Fun skiing video

Tiffany caught this daring skier doing something quite amazing at Highland Drive up at Kerry Park. Enjoy.

Slug some ale to support Alzheimer’s fundraiser

The Ales for Alzheimer’s fundraiser is set for Saturday, Jan. 28, from 4-8 p.m.

For $40, in addition to supporting programs and services at the Alzheimer’s Association, you will have the opportunity to tour a select number of pubs and bars in lower Queen Anne and enjoy a variety of ales along the way. Registration includes one 8 oz. beer at each participating location, a commemorative t-shirt, the chance to win great door prizes, and free admission to the after party at Floyd’s featuring live music by The Bomb Squad!
For more information about Ales for Alzheimer’s and the Alzheimer’s Association’s programs and services visit

Interview with Fuzzy

Seattle Animal Shelter: Fuzzy, can you tell our readers what the best thing about you is?
Fuzzy: Well, I get told almost hourly that I am especially cute. However, I also like to cuddle, which I know many people like.
SAS: I must agree, you ARE especially adorable. What do you like to eat?
FZ: I eat pellets, which have most of the nutrients I need, and I like hay (which keeps my digestive tract nice and clear). I just love vegetables, especially carrots and Italian parsley. I can’t get enough of them! When it comes down to it, I LOVE to eat.
SAS: Fuzzy, you are a senior rabbit. Do you have any comment about that?
FZ: Ask any Baby Boomer, and they will tell you that age does not define them! Yes, I am a senior, but I have life in me yet! I have things to do, places to go, and people to see!
SAS: So you don’t just nap all the time?
FZ: I must admit that I nap more than I used to, but I still love to explore and play with my toys. I love to chew on my straw mat and toss around my measuring cups. When my foster Mom is home, she lets me hop around the house (though she always supervises me – it’s so annoying). After a hard hour of playing and exploring, though, I do need to rest.
SAS: Fuzzy, we’ve been told that you’re deaf. Does that affect your life much?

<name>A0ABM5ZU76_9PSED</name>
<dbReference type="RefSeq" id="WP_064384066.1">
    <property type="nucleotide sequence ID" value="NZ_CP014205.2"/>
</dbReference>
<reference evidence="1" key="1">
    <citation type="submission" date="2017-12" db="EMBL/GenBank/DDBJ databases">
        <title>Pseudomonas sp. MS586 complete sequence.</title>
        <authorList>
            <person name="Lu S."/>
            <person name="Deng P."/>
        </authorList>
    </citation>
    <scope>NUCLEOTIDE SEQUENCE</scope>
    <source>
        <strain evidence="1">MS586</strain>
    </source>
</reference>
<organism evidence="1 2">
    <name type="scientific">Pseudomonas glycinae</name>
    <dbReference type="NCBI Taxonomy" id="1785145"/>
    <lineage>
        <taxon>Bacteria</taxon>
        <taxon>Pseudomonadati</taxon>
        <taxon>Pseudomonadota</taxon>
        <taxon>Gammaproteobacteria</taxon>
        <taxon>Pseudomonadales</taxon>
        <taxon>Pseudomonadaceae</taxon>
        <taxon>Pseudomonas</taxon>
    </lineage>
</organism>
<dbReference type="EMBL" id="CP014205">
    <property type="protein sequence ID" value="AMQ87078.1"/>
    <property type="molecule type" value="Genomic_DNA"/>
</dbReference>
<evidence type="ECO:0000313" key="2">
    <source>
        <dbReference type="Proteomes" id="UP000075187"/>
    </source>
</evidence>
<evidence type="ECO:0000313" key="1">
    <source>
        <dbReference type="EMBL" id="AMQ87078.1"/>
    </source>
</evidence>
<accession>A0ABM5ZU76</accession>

FZ: There are some advantages to being deaf. I can’t hear many things that would be irritating, such as barking dogs or hissing cats. On the other hand, I am often startled. If someone comes up behind me and pets me or picks me up, it surprises me!
SAS: Fuzzy, do you have any final words for our readers?
FZ: I would really like to find a forever home. I am adorable, love to play, and can’t get enough cuddling. Even though I’m a senior, I deserve to be adopted. If someone chooses to love me, I will love them back with all my bunny heart!
Please visit Fuzzy at the Seattle Animal Shelter,2061-15th Ave. W.(1 mile south of the Ballard Bridge). The shelter is open Wednesday-Sunday from noon-6 p.m., and closed on holidays.

SPS snow make-up day set for Jan. 27

Seattle Public Schools will hold classes on Friday, Jan. 27 as a snow make-up day.
No school was scheduled for next Friday, a professional development day for staff, but instead will be used as a make-up day for one of the three snow days this week, as outlined in the 2011-12 school calendar.

Ballard High School fundraiser still on tonight

Experiencing cabin fever? Come out to Ballard High High School, meet some new neighbors, enjoy a delicious meal, and hear the sounds of the award-winning Ballard High School Music Program. The dinner is a fundraiser for the school’s music program. Adults $15  Students $10. The annual dinner is a key revenue generator for the school and organizers are expecting more than 650 guests. And since the snow has melted, any fears of cancellation have been allayed. The event is in the schools Commons and begins at 5 this afternoon.

Tent City 3 starts today at SPU

Eighty volunteers will help residents of Tent City 3 (TC3) move to the Seattle Pacific University campus today. This will be the first time SPU has hosted the group. TC3 will be located on Wallace Field, east of Royal Brougham Pavilion on West Nickerson Street, through March 24.
Even before they arrive on campus, SPU students, faculty, and staff, along with 27 local churches and organizations, have already lined up to welcome and serve the new neighbors.
Some of the SPU community projects include:

  • Weekly forums on homelessness and poverty.
  • Nursing faculty members and students will host weekly clinics to provide basic health care, education, and referrals.
  • Sociology professors and students are working on several projects, including a research survey on perceptions of homelessness.
  • Two basketball home games will have sock and blanket drives.
  • SPU’s Campus Dining services will deliver daily leftovers.

SPU’s website for the TC3 visit is TC3 has about 100 homeless people.